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-- Connell all right they get to China now making news over the weekend by cutting the amount of not cash the banks need to hold in reserve so as one of the things that.
Markets are certainly watching today and it all comes as.
The economy there is at this point on track for its slowest growth in the past decade -- leads our next guest to compare.
The Chinese -- the likes of Japan and the Soviet Union Daniel -- is professor of philosophy actually at Princeton.
The author rob the -- evolution play and the power of a free.
Society and all point it's a free societies no matter what.
We're always better than some of these managed economies -- job what do you think's happening and -- you lived in China he studied it for a long time what do you -- happening in China.
Right now that causes them to do things like they did over the weekend.
Well since 2008 they've been talking about trying to get indigenous innovation going at about trying to increase consumption.
But what they've really been doing is just throwing money at the local governments.
For investment in projects that the basic point of which.
Was for local officials to meet -- there'd GDP targets their quotas.
And being the investment in general hasn't been terribly efficient so.
A lot of -- loans that have been made to those projects.
Aren't gonna end up being paid back and what you're sort of saying now is just smoke coming out of the machine.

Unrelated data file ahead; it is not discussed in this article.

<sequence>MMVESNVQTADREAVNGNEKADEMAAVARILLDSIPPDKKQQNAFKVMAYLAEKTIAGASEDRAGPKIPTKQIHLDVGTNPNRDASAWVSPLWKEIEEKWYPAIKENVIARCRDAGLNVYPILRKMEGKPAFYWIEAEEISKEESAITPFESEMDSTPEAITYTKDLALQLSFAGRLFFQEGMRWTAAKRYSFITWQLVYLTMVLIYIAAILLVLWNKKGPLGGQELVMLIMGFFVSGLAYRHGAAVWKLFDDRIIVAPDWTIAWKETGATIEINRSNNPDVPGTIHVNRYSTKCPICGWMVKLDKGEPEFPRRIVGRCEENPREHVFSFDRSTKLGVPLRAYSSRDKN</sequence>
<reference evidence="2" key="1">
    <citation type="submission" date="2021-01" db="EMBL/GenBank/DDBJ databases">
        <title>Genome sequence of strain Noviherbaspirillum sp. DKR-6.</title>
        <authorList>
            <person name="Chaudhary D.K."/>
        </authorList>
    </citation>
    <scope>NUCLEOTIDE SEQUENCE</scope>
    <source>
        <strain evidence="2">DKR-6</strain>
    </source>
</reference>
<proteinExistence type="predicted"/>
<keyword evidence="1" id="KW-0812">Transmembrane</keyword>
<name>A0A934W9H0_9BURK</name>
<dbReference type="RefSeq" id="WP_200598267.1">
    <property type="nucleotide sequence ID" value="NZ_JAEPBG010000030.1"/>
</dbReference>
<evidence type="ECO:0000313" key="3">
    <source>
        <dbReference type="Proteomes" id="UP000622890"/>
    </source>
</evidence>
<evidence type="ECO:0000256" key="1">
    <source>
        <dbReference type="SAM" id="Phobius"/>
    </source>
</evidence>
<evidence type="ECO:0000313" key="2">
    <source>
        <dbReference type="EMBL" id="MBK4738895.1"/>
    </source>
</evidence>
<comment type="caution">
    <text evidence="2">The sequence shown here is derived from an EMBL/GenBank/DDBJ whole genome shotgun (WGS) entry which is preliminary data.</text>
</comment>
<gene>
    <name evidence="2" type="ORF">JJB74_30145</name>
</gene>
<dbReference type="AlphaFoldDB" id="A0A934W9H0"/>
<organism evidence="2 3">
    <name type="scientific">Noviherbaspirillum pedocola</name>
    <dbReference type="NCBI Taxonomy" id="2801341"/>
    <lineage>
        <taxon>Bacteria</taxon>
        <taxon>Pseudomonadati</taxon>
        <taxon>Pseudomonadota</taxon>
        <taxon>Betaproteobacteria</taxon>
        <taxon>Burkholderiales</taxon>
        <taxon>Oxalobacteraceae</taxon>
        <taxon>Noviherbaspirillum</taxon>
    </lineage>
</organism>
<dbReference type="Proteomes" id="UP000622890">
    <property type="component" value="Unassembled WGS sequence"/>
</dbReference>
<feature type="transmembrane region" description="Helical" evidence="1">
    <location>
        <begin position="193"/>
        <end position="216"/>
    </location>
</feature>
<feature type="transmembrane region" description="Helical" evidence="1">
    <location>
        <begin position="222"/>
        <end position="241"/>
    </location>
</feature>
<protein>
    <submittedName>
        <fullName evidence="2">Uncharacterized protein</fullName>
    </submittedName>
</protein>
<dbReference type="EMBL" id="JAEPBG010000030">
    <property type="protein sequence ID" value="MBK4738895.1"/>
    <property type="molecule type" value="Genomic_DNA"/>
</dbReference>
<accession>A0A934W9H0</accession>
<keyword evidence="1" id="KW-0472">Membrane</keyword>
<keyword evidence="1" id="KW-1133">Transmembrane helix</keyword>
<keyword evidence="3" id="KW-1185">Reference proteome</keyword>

They're trying to get back to the growth numbers they had when their exports were still really growing.
But -- right to do that they would have to start inventing things and they're really not so up -- Bigger picture you don't think.
That this can keep going forever in other words you think in your example of Japan and Russia means -- financial markets of one of the known for sometimes -- some sort of a bubble that's gonna burst in China.
And lead to -- -- landing as it's called the economy.
-- -- what you've got to understand is that all of wrangling and arguing that we think of as such a waste of time and free society.
There's actually an evolutionary process that's how we sort through ideas to find the really good ones since sort through new new skills to figure out how the how they should be used.
If you cut that off.
You if you take away things like the right of free speech and -- -- association.
Developmentally you can get a certain way through through the process -- does that mean it ends like it did in the Soviet Union.
-- exactly what would you tend to have is a three phase process.
There's -- first easy phase where you're basically just solving engineering problems and implementing solutions discovered elsewhere.
Then there's a second phase where you try and come up with innovations but you're not really set up correctly for that so where we are now.
-- the Soviets had that in the sixties and Japan had that in the eighties and I think that's where China is now.
And in the third -- similar words -- -- is stagnation and they they realize that they're not gonna make it all the way to Pullman vanity.
With a command economy and -- believe just tries to hold onto what happens if we were having this conversation a timeline how far away are we from stage three -- Well we're well into stage two I mean we're we're about four years into stage two.
So you know stage three is maybe five or ten years away.
But if -- the end of this process can really only be a democratic transition that's the only way for them to get over.
Per capita GDP of about 101000 dollars and -- how long it takes depends on how long it takes.
We Chinese -- -- to figure out that that's what they actually have to do.
Pilots have you back at some point of talk about -- and one of the status but thank you and good luck with the book and everything else to thank you for coming on today -- -- thank.